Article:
Six Impossible Things

A Blog About Fiction and Reading


TwilightTwilight by Stephanie Meyer


Lately, I’ve noticed how so many horror novels are being published and marketed toward YA audiences. It’s hard to find a good horror novel for adults, and I’ve even noticed that some of the past big names in horror fiction (Rick Hautala, Nancy Holder, Christopher Golden, and Kathe Koja, to name a few) have made the jump from writing horror for adults to writing horror for YAs. I’m not sure what this says about the genre, but I hope that the trend comes full circle so I can read some impressive adult horror fiction again.

Twilight is another in the long line of vampire novels for YAs. It’s about Bella, a 17 year-old girl who decides to move to Washington state to live with her father. Her mother has remarried after their divorce, and her new husband is on the road, and she wants to spend time with him when he travels. Bella doesn’t want to go, but she feels like she has to, and when she arrives in Washington, she finds herself the center of attention. She’s attracted to Edward, who sits next to her in science class, but his initial response to her is repulsion. The conflict starts there, and it’s not until several strange things happen before Bella starts to entertain the notion of his being a vampire.

I have to say, I found some serious flaws with this book. Part of it, I’ll admit, has to do with my age: Twilight focuses so much on high school and teenagers that a lot of the description became repetitive and grating. I didn’t care much about proms and cliques when I was in high school, so I sure don’t want to have to read this sort of minutia as an adult. Even though I could come to terms with that barrier with this novel, I still found some problems with it.

When Stephen King’s On Writing first came out in 2000, I noticed that he suggests that writers use adverbs sparingly. At the time, I couldn’t understand why; I’ve long been a user of adverbs, because sometimes they have the right sort of punch I want to make a sentence sound just so. I’ve seen other, more popular writers use adverbs to great use, and I even read Neil Gaiman’s defense of them through his blog. With Twilight, though, I now understand why writers should avoid adverbs: You wind up telling more than you show. The author wrote that her characters said something “sharply,” or “coquettishly,” or “insipidly”; she relied too much on that type of description to express a character’s feelings, instead of showing those feelings through dialogue, action, or narrative. It lessened the impact of the story, and created a distance between the reader and the story.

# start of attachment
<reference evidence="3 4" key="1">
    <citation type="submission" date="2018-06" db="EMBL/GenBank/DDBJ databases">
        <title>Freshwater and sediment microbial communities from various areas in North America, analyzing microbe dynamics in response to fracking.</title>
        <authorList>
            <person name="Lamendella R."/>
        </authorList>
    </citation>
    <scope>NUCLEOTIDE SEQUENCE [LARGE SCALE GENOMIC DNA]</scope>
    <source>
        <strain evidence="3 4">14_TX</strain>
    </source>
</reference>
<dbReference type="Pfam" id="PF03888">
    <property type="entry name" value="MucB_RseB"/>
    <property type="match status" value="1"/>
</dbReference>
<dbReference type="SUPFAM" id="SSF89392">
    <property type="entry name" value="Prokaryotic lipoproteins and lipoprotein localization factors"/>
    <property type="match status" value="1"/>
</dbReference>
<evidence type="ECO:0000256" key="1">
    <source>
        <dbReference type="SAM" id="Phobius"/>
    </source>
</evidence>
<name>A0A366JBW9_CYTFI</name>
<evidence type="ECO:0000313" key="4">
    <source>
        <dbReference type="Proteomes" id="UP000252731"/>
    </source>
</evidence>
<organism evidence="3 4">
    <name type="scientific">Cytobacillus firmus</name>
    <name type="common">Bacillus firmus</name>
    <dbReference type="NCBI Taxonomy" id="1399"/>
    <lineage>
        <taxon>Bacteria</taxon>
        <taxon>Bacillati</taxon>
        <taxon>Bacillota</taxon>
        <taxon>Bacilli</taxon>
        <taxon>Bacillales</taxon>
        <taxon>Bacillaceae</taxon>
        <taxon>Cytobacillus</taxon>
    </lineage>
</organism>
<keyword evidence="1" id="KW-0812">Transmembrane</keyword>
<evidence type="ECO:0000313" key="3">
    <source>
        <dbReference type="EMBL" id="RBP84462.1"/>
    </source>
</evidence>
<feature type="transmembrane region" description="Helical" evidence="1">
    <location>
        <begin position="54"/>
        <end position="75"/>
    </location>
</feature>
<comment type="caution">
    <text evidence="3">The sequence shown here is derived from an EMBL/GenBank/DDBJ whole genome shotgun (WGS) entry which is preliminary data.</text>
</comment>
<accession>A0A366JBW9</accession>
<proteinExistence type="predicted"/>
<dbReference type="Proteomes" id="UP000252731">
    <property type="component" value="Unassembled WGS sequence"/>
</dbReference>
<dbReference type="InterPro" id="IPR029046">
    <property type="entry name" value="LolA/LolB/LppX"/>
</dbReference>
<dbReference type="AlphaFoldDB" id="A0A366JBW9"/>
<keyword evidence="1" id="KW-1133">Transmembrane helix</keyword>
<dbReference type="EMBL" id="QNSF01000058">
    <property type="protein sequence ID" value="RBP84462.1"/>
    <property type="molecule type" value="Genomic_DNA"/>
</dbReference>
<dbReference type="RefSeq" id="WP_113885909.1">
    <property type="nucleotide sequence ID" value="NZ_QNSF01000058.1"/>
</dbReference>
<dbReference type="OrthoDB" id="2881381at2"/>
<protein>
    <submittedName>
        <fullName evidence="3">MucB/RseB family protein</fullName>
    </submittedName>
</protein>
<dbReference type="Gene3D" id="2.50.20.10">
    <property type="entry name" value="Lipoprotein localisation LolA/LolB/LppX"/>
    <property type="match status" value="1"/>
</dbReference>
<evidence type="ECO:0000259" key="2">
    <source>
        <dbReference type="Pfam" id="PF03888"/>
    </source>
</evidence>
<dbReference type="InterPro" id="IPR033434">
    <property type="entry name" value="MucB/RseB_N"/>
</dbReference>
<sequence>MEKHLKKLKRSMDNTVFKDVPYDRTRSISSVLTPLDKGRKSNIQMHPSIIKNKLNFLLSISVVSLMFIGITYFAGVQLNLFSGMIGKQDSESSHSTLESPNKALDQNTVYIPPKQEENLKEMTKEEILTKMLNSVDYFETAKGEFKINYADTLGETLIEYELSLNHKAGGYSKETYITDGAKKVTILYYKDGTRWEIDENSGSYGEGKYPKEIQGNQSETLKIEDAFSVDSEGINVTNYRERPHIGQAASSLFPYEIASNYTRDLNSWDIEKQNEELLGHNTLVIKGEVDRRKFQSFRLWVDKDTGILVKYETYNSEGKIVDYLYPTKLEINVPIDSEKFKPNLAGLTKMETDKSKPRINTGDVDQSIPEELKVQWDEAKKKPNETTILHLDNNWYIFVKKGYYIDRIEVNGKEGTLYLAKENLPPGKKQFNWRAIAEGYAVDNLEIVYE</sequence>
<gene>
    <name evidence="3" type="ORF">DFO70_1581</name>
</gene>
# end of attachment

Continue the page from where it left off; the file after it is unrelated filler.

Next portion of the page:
Furthermore, there are two main characters in this story, Edward and Bella. All the other characters (and I do mean all of them) are there just for filler. To the author’s credit, all of them move the story forward, but none of them have a large impact on the heart of the story. They were thin, two-dimensional, and disposable, and gave no further depth to the story.

The pacing was also skewed, partly from the details of high school life, and partly because the story took a long time getting to the action. The significant conflict (other than what existed between Edward and Bella) didn’t even begin until the last fifth of the novel, and then it took off. The action was well done and effective, but it took so darn long to get there, and then it concluded so quickly that I wondered if I hadn’t missed soemthing. It was exciting, nonetheless, but almost came too late in the story.

The dialogue became a bit repetitive, as well, since much of the drama (or melodrama; I’m not clear on the distinction between the two) existed through Edward’s desire for Bella, tempered with his monstrous nature. He spoke continuously about how he struggled to compose himself and his nature in order to be around her, and after a while, I was left thinking, “Yeah, yeah, we get it; get on with it.” Maybe this is because the story is, at its core, a romance, and I have so little experience with those that I wouldn’t know if that’s typical or not; I just know that it didn’t quite do it for me.

Having said all that, though, I have to admit that I found myself compelled to finish the book. Somehow or another, I was caught up in the story enough to have to see what happened next, and whether or not Bella and Edward wound up together. I have to give the author credit for pulling me in like that, but I also have to say that I can get sucked into any drama, given enough time; I think that explains why I can get hooked on some reality TV shows.

I think this book is good for its target audience. I think teenage girls will find a lot of themselves in Bella, and they may have a better time relating to the whole drama between her and Edward. I wouldn’t recommend this for adults, though; I think it’s just too “teenish” to break through to a larger audience.


June 26, 2006 - Posted by | Reviews, YA Fiction


  1. ILove this book!!
    and you gave such a good summary.
    the third one is better though…
    well…yeah thought u should kno.

    Comment by Amanda | November 6, 2007 | Reply

  2. As you have noted, Twilight is not horror, but paranormal romance. YA paranormal romance, which explains the lack of sex. And you are the first person to comment on how pacing is skewed in this; I thought I was the only one who thought that.

    Comment by sonia | September 23, 2009 | Reply

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